We all have idols. Human monuments – whether in the public’s consciousness or merely our own individual headspaces – who we venerate in blogs or by internal means.
But in those obsessions, do we ever stop to monitor ourselves, and consider how we believe they influence the world don’t mirror how they perceive themselves? Have we ever thought about what we’d say if we ever met them, or worse, if they alleged our perceptions are off-target?
That’s one of a few simultaneously interpersonal and intrapersonal conflicts explored in Jesse Peretz’s “Juliet, Naked.” It’s also arguably its most interesting, interweaving adoration and comically exaggerated (or perhaps not?) reverence, though the one Peretz spends the least amount of time deconstructing.
Still, that doesn’t stop the director from offering a charming breeze of a romantic-comedy, one buoyed by its three delightfully eccentric leads who find themselves in the same stages of middle-aged life with varying degrees of accepting the fact.
In small-town England, we meet Annie and Duncan (Rose Byrne and Chris O’Dowd, respectively) a couple stuck in a quagmire of a relationship 15 years in. That’s thanks in no small part to Duncan’s real partner being his ever-growing obsession with Ethan Hawke’s Tucker Crowe, an American has-been musician who Duncan studies with as much ferocity as he can muster.
In a reality that confounds him, Duncan finds himself compensating for the lack of love the rest of the world seems to share, worshipping a rock star that’s more on par with a forgettable one-hit wonder than Tom Petty.
Annie, suffice to say, is increasingly put off by Duncan’s teenage-like infatuation, to the point of developing her own annoyance-fueled opinions of Tucker Crowe (in this world, only mentioning the man by his full name will do). If anything, her frustration is understated; Duncan will be quicker to jump on his blog to review new versions of decades-old Tucker Crowe songs before sharing that intimacy with Annie while they watch movies from couches on opposite sides of the room.
But at this point in her life, she finds it easier to endure than to begin again.
Soon, though, in a serendipitous connection, Annie and Tucker Crowe start corresponding via email from across the Atlantic. Their pen-pal’ing is one fewer standard deviation from being an affair when the washed-up Tucker flies to England and meets Annie, at the same time greeting the arrival of his grandson.
At the same time, Duncan begins to move on from his relationship with Annie in his own ways, and, before long, a love triangle of a new caliber emerges – one of a much more whimsical kind, with incredulity at its core where infatuation would normally reside.
The ensuring tug-of-war is an endearing one, one made more complex by the factor of fame and unexpected sparks.
For all the archetypes the rom-com genre is perpetually in danger of falling into, “Juliet, Naked” stands out by being remarkably fleet-footed, perhaps a bit too much so. The film’s team of writers (three of them, according to IMDB) execute their updating of the love triangle dilemma to hilarious and more-or-less believable ends, using its strong cast as the ticket to an appropriately enjoyable 90 minutes in the theater.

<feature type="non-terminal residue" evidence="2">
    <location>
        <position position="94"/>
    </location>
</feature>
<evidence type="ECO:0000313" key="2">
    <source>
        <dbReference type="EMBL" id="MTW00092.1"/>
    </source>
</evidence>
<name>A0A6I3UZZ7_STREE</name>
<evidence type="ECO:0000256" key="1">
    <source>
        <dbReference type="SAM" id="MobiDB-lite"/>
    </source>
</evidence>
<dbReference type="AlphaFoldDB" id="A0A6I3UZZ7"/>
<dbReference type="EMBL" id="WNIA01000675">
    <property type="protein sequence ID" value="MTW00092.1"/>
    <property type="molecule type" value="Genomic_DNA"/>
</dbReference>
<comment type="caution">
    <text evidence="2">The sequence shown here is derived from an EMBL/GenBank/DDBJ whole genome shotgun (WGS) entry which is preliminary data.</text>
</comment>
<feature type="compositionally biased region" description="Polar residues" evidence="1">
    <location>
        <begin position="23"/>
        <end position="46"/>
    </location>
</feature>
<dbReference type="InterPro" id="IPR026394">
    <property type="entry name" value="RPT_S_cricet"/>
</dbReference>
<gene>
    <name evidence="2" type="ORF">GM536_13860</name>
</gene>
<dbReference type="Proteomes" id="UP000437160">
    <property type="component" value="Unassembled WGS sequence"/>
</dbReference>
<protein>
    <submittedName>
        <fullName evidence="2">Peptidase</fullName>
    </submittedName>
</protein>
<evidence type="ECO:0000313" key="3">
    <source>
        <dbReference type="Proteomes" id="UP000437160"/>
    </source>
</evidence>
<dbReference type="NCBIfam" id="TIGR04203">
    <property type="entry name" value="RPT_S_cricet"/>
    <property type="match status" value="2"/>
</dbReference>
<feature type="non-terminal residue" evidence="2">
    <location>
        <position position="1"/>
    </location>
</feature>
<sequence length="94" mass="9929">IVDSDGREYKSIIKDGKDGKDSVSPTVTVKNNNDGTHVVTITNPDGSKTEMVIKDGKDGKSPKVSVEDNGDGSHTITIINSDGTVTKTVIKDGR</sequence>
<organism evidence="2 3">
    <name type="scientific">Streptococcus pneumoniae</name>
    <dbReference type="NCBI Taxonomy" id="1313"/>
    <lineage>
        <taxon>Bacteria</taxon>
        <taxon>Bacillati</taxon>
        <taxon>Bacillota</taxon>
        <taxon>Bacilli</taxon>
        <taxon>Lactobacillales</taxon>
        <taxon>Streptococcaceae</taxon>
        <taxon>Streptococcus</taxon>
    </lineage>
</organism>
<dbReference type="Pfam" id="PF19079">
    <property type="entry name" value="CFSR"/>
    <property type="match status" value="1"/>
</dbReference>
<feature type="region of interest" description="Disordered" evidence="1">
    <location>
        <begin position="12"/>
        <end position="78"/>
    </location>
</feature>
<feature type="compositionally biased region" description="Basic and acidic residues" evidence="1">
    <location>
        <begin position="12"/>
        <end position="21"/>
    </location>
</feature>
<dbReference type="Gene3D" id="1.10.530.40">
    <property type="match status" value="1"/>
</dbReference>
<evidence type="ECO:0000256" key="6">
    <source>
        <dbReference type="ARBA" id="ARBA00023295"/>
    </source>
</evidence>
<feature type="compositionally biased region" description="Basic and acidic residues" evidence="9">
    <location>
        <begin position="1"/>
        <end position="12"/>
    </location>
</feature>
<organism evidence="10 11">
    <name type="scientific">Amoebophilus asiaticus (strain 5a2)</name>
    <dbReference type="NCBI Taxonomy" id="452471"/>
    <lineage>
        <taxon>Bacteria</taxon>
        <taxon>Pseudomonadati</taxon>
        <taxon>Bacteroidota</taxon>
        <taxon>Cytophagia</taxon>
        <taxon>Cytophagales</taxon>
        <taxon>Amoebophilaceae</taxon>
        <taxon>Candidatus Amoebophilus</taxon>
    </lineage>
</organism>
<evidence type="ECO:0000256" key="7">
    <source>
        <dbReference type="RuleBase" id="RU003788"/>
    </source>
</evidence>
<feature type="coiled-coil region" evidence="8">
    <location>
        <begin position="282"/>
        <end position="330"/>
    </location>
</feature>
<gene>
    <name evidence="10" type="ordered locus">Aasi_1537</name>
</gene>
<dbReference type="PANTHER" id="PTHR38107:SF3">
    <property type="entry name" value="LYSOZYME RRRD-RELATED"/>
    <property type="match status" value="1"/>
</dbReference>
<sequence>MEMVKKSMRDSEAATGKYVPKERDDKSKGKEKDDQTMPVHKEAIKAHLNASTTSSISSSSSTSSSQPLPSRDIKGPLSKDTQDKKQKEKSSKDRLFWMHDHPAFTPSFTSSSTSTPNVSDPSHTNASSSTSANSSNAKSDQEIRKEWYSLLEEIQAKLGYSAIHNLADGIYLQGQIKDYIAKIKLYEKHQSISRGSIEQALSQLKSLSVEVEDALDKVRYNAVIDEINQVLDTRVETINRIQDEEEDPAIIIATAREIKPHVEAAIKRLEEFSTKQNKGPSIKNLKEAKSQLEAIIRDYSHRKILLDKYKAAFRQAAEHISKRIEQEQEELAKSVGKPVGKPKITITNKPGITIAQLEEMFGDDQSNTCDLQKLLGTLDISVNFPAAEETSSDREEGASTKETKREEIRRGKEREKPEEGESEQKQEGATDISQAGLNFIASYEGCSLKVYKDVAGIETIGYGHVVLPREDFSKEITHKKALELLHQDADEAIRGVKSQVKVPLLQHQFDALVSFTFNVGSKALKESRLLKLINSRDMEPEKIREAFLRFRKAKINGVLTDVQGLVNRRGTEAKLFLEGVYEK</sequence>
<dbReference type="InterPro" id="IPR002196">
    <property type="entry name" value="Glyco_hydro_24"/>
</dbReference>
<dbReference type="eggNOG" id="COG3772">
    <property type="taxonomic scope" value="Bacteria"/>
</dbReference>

Byrne is easily sympathetic as Annie, bouncing between romantic hopelessness and profane exasperation on a level that’s fewer notches below her turn in the “Neighbors” films as you might expect. 2018 continues to be a stellar year for Hawke, the graciously gruff Tucker attempting to work on the things that matter the most in life.
O’Dowd might be the standout of the bunch, embracing his outlandishness as a foil to his idol’s comparatively collected knowledge of where he is in life. O’Dowd’s is a performance not as nuanced as his costars, and certainly Duncan is easier to condemn, but it’s hard to look past the roots of his vulnerability.
The script works to each actors’ strengths, to be sure. As the story unfolds and becomes an at-times unflinching reminiscing over missed opportunities and pessimistic outlooks, it remains hopeful in its prognosis, while Byrne, Hawke and O’Dowd stay the course for their respective characters and their problems. That being said, “Juliet, Naked” speeds toward a bit of an untidy finish, and another 15 minutes or so would have been welcomed so as to see where our trio ultimately ends up, despite there admittedly being enough clues for us to form our own conclusions.
Perhaps the screenplay’s greatest victory is in using the fantastical notion of meeting an aging musician as an avenue to much more universal themes, including parentage and making up for lost time and lost relationships. It’s never too late to begin again, “Juliet, Naked” teaches us, and not just when it comes to our dreams.
Peretz’s direction ensures that the film’s beating heart is uncovered with the appropriate mixture of tenderness and amusement. At the same time, he makes an admirable, though unvarnished, attempt at connecting the understated majesty of unfinished songs to relationships lacking in their legitimacy. What are demos to chart-topping tunes rooted in heartbreak if not an attempt to reconcile with our pasts, to construct fulfillment from despair?
Perhaps “Juliet, Naked’s” real message – coated in all its zaniness – is that our autobiographical melodies sound most beautiful when they’re formed from rubble.
“Juliet, Naked” is rated R for language
Starring: Rose Byrne, Chris O’Dowd, Ethan Hawke
Directed by Jesse Peretz